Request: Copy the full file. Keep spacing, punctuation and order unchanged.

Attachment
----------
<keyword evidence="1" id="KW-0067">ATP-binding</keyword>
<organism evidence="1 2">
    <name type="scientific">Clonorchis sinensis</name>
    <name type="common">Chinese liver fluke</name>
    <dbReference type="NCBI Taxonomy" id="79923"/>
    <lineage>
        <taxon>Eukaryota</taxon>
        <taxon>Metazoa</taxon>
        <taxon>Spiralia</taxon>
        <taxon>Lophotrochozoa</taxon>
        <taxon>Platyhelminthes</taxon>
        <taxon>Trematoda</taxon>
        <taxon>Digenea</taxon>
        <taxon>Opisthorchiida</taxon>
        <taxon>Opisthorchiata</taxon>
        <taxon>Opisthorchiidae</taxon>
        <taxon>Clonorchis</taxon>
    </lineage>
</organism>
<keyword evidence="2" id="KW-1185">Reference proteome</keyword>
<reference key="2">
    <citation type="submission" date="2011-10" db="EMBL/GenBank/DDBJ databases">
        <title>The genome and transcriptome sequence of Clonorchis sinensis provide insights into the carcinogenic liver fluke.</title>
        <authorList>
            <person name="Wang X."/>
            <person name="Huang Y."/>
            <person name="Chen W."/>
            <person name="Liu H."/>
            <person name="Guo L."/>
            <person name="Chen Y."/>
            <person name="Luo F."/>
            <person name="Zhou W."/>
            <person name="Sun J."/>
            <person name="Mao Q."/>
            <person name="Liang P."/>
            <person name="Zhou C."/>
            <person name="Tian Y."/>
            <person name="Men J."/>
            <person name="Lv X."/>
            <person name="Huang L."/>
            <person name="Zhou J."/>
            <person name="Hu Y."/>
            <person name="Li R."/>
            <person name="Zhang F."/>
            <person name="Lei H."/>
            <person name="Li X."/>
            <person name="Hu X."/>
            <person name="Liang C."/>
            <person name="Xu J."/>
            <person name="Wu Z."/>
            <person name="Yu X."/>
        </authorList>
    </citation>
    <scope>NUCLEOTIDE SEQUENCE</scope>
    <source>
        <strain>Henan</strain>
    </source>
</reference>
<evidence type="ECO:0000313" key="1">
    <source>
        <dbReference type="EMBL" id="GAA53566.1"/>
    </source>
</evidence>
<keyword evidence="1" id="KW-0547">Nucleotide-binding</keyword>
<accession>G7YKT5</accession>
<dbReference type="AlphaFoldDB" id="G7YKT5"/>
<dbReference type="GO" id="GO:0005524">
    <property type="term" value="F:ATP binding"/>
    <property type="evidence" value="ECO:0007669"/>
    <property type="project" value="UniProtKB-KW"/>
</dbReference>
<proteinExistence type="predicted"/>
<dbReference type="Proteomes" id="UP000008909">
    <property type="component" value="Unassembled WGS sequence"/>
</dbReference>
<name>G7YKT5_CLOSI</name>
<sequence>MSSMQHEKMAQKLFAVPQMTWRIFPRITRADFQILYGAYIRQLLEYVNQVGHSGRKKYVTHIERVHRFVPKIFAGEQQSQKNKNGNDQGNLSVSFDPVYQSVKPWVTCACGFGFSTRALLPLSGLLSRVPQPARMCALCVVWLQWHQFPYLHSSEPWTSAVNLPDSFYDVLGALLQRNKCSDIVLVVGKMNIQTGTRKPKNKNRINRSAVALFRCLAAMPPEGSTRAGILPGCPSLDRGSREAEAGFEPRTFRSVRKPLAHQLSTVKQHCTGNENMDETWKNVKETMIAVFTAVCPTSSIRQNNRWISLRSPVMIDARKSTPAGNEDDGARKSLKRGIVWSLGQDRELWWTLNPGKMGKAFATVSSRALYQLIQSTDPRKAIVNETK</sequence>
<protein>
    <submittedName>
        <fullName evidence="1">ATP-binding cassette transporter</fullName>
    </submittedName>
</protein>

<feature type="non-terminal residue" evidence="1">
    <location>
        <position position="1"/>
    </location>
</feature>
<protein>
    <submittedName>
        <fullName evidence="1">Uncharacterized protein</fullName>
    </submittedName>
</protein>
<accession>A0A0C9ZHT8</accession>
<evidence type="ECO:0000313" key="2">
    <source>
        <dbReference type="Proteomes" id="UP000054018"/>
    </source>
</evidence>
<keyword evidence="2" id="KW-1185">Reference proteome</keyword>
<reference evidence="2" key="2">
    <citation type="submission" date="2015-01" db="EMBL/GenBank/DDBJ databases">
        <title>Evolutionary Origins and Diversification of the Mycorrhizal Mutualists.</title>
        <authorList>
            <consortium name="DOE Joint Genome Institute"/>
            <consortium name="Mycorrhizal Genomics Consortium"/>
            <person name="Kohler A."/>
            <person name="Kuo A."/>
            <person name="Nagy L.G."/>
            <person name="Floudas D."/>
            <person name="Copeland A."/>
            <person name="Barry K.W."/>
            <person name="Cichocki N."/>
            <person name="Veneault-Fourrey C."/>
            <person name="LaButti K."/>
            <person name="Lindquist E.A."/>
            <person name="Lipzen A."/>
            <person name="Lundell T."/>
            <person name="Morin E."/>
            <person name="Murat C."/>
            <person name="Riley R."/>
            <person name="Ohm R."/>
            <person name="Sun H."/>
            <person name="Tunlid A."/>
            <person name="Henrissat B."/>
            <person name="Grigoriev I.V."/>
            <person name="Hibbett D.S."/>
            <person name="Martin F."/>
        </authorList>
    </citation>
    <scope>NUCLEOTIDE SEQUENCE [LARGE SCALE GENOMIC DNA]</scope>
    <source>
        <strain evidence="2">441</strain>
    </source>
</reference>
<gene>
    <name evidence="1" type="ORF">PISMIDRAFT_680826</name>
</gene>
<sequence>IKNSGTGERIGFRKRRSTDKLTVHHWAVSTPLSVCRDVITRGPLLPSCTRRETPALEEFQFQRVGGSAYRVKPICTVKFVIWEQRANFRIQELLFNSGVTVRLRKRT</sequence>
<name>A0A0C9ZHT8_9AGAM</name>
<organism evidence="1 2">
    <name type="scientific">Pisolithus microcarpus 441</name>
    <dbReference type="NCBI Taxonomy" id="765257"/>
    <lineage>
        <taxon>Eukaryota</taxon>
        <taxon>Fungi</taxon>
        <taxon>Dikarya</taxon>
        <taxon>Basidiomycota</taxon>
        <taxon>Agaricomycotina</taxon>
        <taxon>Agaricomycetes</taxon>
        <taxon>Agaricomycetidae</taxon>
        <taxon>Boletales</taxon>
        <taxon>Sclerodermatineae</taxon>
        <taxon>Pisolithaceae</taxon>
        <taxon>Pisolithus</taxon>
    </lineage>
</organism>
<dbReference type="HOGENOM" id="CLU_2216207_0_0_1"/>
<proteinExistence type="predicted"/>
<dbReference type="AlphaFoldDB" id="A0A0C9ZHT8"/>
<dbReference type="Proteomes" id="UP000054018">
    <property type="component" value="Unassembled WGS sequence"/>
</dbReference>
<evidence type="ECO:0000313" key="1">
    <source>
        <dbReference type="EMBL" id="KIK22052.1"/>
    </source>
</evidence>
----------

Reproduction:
<keyword evidence="1" id="KW-0067">ATP-binding</keyword>
<organism evidence="1 2">
    <name type="scientific">Clonorchis sinensis</name>
    <name type="common">Chinese liver fluke</name>
    <dbReference type="NCBI Taxonomy" id="79923"/>
    <lineage>
        <taxon>Eukaryota</taxon>
        <taxon>Metazoa</taxon>
        <taxon>Spiralia</taxon>
        <taxon>Lophotrochozoa</taxon>
        <taxon>Platyhelminthes</taxon>
        <taxon>Trematoda</taxon>
        <taxon>Digenea</taxon>
        <taxon>Opisthorchiida</taxon>
        <taxon>Opisthorchiata</taxon>
        <taxon>Opisthorchiidae</taxon>
        <taxon>Clonorchis</taxon>
    </lineage>
</organism>
<keyword evidence="2" id="KW-1185">Reference proteome</keyword>
<reference key="2">
    <citation type="submission" date="2011-10" db="EMBL/GenBank/DDBJ databases">
        <title>The genome and transcriptome sequence of Clonorchis sinensis provide insights into the carcinogenic liver fluke.</title>
        <authorList>
            <person name="Wang X."/>
            <person name="Huang Y."/>
            <person name="Chen W."/>
            <person name="Liu H."/>
            <person name="Guo L."/>
            <person name="Chen Y."/>
            <person name="Luo F."/>
            <person name="Zhou W."/>
            <person name="Sun J."/>
            <person name="Mao Q."/>
            <person name="Liang P."/>
            <person name="Zhou C."/>
            <person name="Tian Y."/>
            <person name="Men J."/>
            <person name="Lv X."/>
            <person name="Huang L."/>
            <person name="Zhou J."/>
            <person name="Hu Y."/>
            <person name="Li R."/>
            <person name="Zhang F."/>
            <person name="Lei H."/>
            <person name="Li X."/>
            <person name="Hu X."/>
            <person name="Liang C."/>
            <person name="Xu J."/>
            <person name="Wu Z."/>
            <person name="Yu X."/>
        </authorList>
    </citation>
    <scope>NUCLEOTIDE SEQUENCE</scope>
    <source>
        <strain>Henan</strain>
    </source>
</reference>
<evidence type="ECO:0000313" key="1">
    <source>
        <dbReference type="EMBL" id="GAA53566.1"/>
    </source>
</evidence>
<keyword evidence="1" id="KW-0547">Nucleotide-binding</keyword>
<accession>G7YKT5</accession>
<dbReference type="AlphaFoldDB" id="G7YKT5"/>
<dbReference type="GO" id="GO:0005524">
    <property type="term" value="F:ATP binding"/>
    <property type="evidence" value="ECO:0007669"/>
    <property type="project" value="UniProtKB-KW"/>
</dbReference>
<proteinExistence type="predicted"/>
<dbReference type="Proteomes" id="UP000008909">
    <property type="component" value="Unassembled WGS sequence"/>
</dbReference>
<name>G7YKT5_CLOSI</name>
<sequence>MSSMQHEKMAQKLFAVPQMTWRIFPRITRADFQILYGAYIRQLLEYVNQVGHSGRKKYVTHIERVHRFVPKIFAGEQQSQKNKNGNDQGNLSVSFDPVYQSVKPWVTCACGFGFSTRALLPLSGLLSRVPQPARMCALCVVWLQWHQFPYLHSSEPWTSAVNLPDSFYDVLGALLQRNKCSDIVLVVGKMNIQTGTRKPKNKNRINRSAVALFRCLAAMPPEGSTRAGILPGCPSLDRGSREAEAGFEPRTFRSVRKPLAHQLSTVKQHCTGNENMDETWKNVKETMIAVFTAVCPTSSIRQNNRWISLRSPVMIDARKSTPAGNEDDGARKSLKRGIVWSLGQDRELWWTLNPGKMGKAFATVSSRALYQLIQSTDPRKAIVNETK</sequence>
<protein>
    <submittedName>
        <fullName evidence="1">ATP-binding cassette transporter</fullName>
    </submittedName>
</protein>

<feature type="non-terminal residue" evidence="1">
    <location>
        <position position="1"/>
    </location>
</feature>
<protein>
    <submittedName>
        <fullName evidence="1">Uncharacterized protein</fullName>
    </submittedName>
</protein>
<accession>A0A0C9ZHT8</accession>
<evidence type="ECO:0000313" key="2">
    <source>
        <dbReference type="Proteomes" id="UP000054018"/>
    </source>
</evidence>
<keyword evidence="2" id="KW-1185">Reference proteome</keyword>
<reference evidence="2" key="2">
    <citation type="submission" date="2015-01" db="EMBL/GenBank/DDBJ databases">
        <title>Evolutionary Origins and Diversification of the Mycorrhizal Mutualists.</title>
        <authorList>
            <consortium name="DOE Joint Genome Institute"/>
            <consortium name="Mycorrhizal Genomics Consortium"/>
            <person name="Kohler A."/>
            <person name="Kuo A."/>
            <person name="Nagy L.G."/>
            <person name="Floudas D."/>
            <person name="Copeland A."/>
            <person name="Barry K.W."/>
            <person name="Cichocki N."/>
            <person name="Veneault-Fourrey C."/>
            <person name="LaButti K."/>
            <person name="Lindquist E.A."/>
            <person name="Lipzen A."/>
            <person name="Lundell T."/>
            <person name="Morin E."/>
            <person name="Murat C."/>
            <person name="Riley R."/>
            <person name="Ohm R."/>
            <person name="Sun H."/>
            <person name="Tunlid A."/>
            <person name="Henrissat B."/>
            <person name="Grigoriev I.V."/>
            <person name="Hibbett D.S."/>
            <person name="Martin F."/>
        </authorList>
    </citation>
    <scope>NUCLEOTIDE SEQUENCE [LARGE SCALE GENOMIC DNA]</scope>
    <source>
        <strain evidence="2">441</strain>
    </source>
</reference>
<gene>
    <name evidence="1" type="ORF">PISMIDRAFT_680826</name>
</gene>
<sequence>IKNSGTGERIGFRKRRSTDKLTVHHWAVSTPLSVCRDVITRGPLLPSCTRRETPALEEFQFQRVGGSAYRVKPICTVKFVIWEQRANFRIQELLFNSGVTVRLRKRT</sequence>
<name>A0A0C9ZHT8_9AGAM</name>
<organism evidence="1 2">
    <name type="scientific">Pisolithus microcarpus 441</name>
    <dbReference type="NCBI Taxonomy" id="765257"/>
    <lineage>
        <taxon>Eukaryota</taxon>
        <taxon>Fungi</taxon>
        <taxon>Dikarya</taxon>
        <taxon>Basidiomycota</taxon>
        <taxon>Agaricomycotina</taxon>
        <taxon>Agaricomycetes</taxon>
        <taxon>Agaricomycetidae</taxon>
        <taxon>Boletales</taxon>
        <taxon>Sclerodermatineae</taxon>
        <taxon>Pisolithaceae</taxon>
        <taxon>Pisolithus</taxon>
    </lineage>
</organism>
<dbReference type="HOGENOM" id="CLU_2216207_0_0_1"/>
<proteinExistence type="predicted"/>
<dbReference type="AlphaFoldDB" id="A0A0C9ZHT8"/>
<dbReference type="Proteomes" id="UP000054018">
    <property type="component" value="Unassembled WGS sequence"/>
</dbReference>
<evidence type="ECO:0000313" key="1">
    <source>
        <dbReference type="EMBL" id="KIK22052.1"/>
    </source>
</evidence>